Self-promotion - your posts are not a platform for unfair competition. If other brands try to publish discounts or referral codes as comments to your posts, deleting their comments is justified - don’t think twice.
Implement automation solutions
Moderating sponsored posts is similar to moderating organic content, but it’s not quite the same. We already mentioned one significant difference - the fact that dark posts come with a price tag and that allowing chaos in the comments could affect your ROI. It’s also important to remember that sponsored content is displayed in the feeds of a very valuable audience - a target group that you designed with specific business objectives in mind and that, handled with care, can eventually become part of your customer base.
With this in mind, it’s clear that smart moderation is a higher priority for sponsored content than it is in the case of organic posts with a more limited lifespan and reach. But, in a very practical sense, it’s also more difficult. Dark posts are displayed only in the feeds of your target audience, i.e. they don’t show up on your Facebook page or Instagram profile alongside organic content. The fact that moderators need to take extra steps to access sponsored post comments and manage conversations creates space to overlook engagements and leave questions unanswered.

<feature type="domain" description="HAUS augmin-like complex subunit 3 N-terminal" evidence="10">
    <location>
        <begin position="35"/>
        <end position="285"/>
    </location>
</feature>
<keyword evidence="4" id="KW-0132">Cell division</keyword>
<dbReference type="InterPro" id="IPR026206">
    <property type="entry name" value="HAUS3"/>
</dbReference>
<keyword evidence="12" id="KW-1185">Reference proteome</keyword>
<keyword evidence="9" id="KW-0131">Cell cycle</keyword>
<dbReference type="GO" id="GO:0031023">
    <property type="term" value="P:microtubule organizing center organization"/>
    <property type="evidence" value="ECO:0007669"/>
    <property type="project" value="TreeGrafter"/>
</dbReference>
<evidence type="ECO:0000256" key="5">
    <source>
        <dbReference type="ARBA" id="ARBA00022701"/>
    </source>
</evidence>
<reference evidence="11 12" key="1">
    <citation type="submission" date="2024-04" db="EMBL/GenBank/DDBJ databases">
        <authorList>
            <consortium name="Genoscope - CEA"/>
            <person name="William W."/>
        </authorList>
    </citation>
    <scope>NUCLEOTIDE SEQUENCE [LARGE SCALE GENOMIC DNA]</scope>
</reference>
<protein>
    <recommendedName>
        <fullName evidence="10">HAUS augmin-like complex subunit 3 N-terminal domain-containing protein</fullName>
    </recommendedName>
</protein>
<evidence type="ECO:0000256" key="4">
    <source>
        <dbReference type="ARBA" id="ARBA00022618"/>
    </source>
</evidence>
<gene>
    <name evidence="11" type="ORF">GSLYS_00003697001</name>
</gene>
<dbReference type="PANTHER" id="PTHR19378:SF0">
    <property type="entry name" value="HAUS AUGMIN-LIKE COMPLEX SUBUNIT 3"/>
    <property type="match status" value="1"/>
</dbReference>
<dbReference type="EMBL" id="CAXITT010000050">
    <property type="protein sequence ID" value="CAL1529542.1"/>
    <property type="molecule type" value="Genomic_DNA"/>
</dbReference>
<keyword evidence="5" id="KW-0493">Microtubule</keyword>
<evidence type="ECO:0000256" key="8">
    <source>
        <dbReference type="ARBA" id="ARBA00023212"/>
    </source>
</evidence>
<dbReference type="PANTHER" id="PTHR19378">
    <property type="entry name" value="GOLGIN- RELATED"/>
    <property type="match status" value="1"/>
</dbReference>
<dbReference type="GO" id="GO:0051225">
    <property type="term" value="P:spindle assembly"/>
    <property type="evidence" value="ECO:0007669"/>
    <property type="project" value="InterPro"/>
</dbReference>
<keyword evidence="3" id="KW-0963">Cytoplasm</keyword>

Minimize this risk by implementing social media automation solutions. Third-party tools can set you up for success with automated actions and responses triggered by specific user engagements (e.g. automatically deleting comments that include offensive language). Automating moderation not only makes your social media strategy error-proof - it also improves response rates and frees up extra time for your team to deal with more complex customer inquiries.
Many factors contribute to the success of a social media ad campaign. Optimizing your budgets and target audiences is an essential step to reaching your campaign goals - but it’s not enough to ensure success. Once your ads are up and running, make sure to stay on top of how social media users interact with them. Keeping the discussions around your sponsored content civil and tidy can improve your target audience’s perception of your brand. Don’t take chances - make sure to follow our tips to moderating user engagement on paid content and stay in control of your ROI.
Karolina Mikołajczyk is a content and social media specialist with years of digital marketing experience. Originally associated primarily with influencer marketing, currently exploring social media automation tools and strategies. Karolina loves music and her two twin cats.